Kevin-Prince Boateng and Sulley Muntari may well be set to join him.
These two, behind Essien in years and ahead of him in residual dynamism, could certainly still do a job in the Premier League, where there has been interest in their services. Similarly, for Boateng at least, there has been interest from the Turkish Super Lig. With a handful of Ghanaians already there, it could emerge as an appealing option.
However, I wouldn’t be surprised to see both men move to the States this summer. MLS is, after all, a bright new world these days, and both men would surely relish the stage and the glamour of playing out some of their golden years Stateside.
If they do leave, they will look back on their careers in Europe with both pride and regret. Muntari, of course, is a Champions League winner—that honour complemented by domestic titles in Italy and an FA Cup victory with Portsmouth.
Boateng, of course, played 26 times as Milan won the Serie A crown in 2011.
The trio—along with Stephen Appiah—were influential figures as Ghana re-established themselves among Africa’s top tier.
Their international careers pivoted around 2010, when only the injury to Essien robbed the Black Stars of the opportunity to field all four in what would have been something of a dream—if a narrow—quartet.
More so than any other league, Serie A’s giants enjoy cyclical spells of dominance. As Muntari, Essien and Boateng joined Milan during relative downtime for the Rossoneri, so StepApp represented Juve during a barren two-year trough for the club.
As with Essien, injury compromised, and ultimately curtailed, Appiah’s career. He gave us magical moments, and shone in 2010, when the fitness demons stayed away for a month or two, but ultimately, his career cannot be considered without the melancholy shadow of regret.
Can the same be said for the other members of this celebrated quartet?
Certainly, with regards to Essien, injury robbed us of his peak years. Only once since the 07-08 season has the midfielder managed more than 20 league outings for any one club—on five occasions since then, he has managed fewer than 15 league appearances.
Similarly, his contributions for Ghana at critical international tournaments such as the 2014 World Cup have been compromised by fitness troubles or injury concerns.
Perhaps only at the 2008 Afcon did Essien truly realise his potential in a continental context.
For Muntari, too, there have been a few too many compromised campaigns.
Following the Champions League triumph in 2010, when his stock was at its highest, he fell out with figures at Inter and struggled with injury. On only one occasion since then—the 13-14 season with Milan—has he managed more than 15 league appearances for any one side in a campaign.
A combination of acrimony, fall-outs and pseudo-retirements mean that it’s hard to argue that either Boateng or Muntari have realised their potential at international level with the Black Stars.
Indeed, if you’d have told me, at the end of the 2010 World Cup—when Appiah was only 29 remember—that this was as good as it would ever get for the quartet, I would never have believed you.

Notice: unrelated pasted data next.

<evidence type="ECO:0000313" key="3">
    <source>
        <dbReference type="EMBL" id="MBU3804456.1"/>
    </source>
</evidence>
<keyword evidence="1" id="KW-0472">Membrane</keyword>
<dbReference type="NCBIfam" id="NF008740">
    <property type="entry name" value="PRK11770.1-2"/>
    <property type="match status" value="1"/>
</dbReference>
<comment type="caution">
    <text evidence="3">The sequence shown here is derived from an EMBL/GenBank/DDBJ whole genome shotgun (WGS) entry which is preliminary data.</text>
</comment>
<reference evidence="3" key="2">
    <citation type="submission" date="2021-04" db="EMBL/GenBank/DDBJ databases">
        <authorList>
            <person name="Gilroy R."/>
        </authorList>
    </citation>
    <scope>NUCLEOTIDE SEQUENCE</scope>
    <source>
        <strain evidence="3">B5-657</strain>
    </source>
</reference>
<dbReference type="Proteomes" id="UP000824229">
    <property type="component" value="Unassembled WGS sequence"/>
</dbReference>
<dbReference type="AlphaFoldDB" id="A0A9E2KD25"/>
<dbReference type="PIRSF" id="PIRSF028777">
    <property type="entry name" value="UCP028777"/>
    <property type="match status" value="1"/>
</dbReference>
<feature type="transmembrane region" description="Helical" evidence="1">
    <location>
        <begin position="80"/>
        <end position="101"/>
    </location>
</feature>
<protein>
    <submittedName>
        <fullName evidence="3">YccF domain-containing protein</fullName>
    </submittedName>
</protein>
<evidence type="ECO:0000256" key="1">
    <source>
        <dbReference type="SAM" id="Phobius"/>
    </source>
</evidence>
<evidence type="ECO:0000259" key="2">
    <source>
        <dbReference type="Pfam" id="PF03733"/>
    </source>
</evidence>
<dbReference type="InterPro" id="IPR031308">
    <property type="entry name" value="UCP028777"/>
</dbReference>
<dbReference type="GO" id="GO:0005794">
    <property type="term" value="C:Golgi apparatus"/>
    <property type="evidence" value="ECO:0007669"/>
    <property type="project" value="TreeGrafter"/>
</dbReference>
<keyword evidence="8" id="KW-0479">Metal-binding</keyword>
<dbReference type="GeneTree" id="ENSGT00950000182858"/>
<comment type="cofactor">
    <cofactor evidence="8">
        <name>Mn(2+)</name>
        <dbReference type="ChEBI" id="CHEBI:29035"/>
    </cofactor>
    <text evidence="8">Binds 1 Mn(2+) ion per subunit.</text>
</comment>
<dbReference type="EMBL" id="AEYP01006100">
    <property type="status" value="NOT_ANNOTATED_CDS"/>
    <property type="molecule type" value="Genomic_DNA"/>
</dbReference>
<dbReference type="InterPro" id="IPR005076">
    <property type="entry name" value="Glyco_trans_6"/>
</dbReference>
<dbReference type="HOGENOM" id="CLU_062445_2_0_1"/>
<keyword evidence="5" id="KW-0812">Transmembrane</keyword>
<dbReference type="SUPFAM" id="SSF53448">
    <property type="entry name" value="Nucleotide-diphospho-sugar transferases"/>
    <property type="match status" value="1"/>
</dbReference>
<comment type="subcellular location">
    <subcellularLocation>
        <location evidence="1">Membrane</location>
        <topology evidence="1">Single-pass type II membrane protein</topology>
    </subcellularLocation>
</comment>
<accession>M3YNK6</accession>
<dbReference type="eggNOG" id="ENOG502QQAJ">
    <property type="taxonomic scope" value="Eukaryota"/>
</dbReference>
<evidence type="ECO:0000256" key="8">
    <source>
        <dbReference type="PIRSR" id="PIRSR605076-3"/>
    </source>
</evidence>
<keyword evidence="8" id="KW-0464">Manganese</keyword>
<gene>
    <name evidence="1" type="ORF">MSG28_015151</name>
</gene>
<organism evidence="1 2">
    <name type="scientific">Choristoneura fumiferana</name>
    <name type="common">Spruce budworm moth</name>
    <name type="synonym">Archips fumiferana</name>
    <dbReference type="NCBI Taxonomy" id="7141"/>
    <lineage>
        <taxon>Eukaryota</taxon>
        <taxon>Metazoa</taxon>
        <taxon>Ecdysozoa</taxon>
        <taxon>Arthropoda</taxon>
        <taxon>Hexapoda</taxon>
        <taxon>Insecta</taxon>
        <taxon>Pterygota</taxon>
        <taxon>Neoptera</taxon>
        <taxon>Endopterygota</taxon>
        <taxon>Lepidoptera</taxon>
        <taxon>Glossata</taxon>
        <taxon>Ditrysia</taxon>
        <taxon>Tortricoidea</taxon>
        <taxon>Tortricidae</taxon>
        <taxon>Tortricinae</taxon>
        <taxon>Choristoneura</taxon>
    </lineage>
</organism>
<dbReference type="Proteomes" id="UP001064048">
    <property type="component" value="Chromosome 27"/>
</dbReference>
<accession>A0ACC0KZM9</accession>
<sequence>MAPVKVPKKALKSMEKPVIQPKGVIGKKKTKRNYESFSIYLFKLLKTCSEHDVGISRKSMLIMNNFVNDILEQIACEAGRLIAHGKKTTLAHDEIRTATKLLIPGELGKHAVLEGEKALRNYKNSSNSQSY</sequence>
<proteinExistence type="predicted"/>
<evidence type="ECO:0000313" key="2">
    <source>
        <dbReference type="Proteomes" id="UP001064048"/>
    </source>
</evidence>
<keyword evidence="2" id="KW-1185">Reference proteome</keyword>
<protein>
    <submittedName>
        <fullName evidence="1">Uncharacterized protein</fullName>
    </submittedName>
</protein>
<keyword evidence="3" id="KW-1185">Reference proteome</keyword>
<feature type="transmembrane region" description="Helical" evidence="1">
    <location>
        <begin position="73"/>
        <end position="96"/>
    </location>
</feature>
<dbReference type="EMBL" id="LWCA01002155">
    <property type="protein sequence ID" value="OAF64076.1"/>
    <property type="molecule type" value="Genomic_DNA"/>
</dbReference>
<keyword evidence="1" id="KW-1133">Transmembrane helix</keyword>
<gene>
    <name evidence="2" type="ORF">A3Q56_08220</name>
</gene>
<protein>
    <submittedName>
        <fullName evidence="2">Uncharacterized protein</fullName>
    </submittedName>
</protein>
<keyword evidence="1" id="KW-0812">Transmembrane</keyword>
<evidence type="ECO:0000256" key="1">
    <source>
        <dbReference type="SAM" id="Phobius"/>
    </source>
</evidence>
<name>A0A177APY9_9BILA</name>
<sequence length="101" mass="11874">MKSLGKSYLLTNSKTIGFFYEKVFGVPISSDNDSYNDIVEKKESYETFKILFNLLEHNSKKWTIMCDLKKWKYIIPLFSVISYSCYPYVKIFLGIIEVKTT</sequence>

The hopes and aspirations of 2010 have left a muddled and mixed trail of broken glass behind them, but there isn’t too much that has glittered quite as it might have done.
Sadly, despite their scattered successes, these four may well be left dwelling on those footfalls that echo in the memory, those passages they did not take, the doors they never opened, the rose gardens they never explored…
Of course, Kwadwo Asamoah—a member of the Afcon runners-up side in 2010, as well as the bronze-medal winners four years beforehand—is a worthy successor to these four, even if his recent impact for the national side has come on the left rather than in the middle of the park.
Injury too, threatens to billow over that particular success story.
But what of the others?
Anthony Annan, Emmanuel Agyemang-Badu and Mohammed Rabiu were supposed to have given strength, stability and control to the Ghana midfield beyond the fading influence of Essien and Appiah, but none have proven to be resounding successes.
It was telling that Avram Grant dropped both of the last two from his starting XI during the 2015 Africa Cup of Nations, while the former has almost dropped off the radar completely.
Wakaso Mubarak’s fine showings in Equatorial Guinea cannot mask his dismal campaign at Celtic.
Instead, the main optimism for a glittering post-quartet future might come in the form of Afriyie Acquah—recently ordained by Yaya Toure as the player’s heir at Manchester City—and Godfred Donsah, a player also linked with the Etihad Stadium.
The influence of the golden four is finally coming to an end, and all may have left Europe’s major narratives by the end of the summer.
They leave behind them immense optimism and aching regret. It remains to be seen if things will ever be that good again.
“For last year’s words belong to last year’s language and next year’s words await another voice.”
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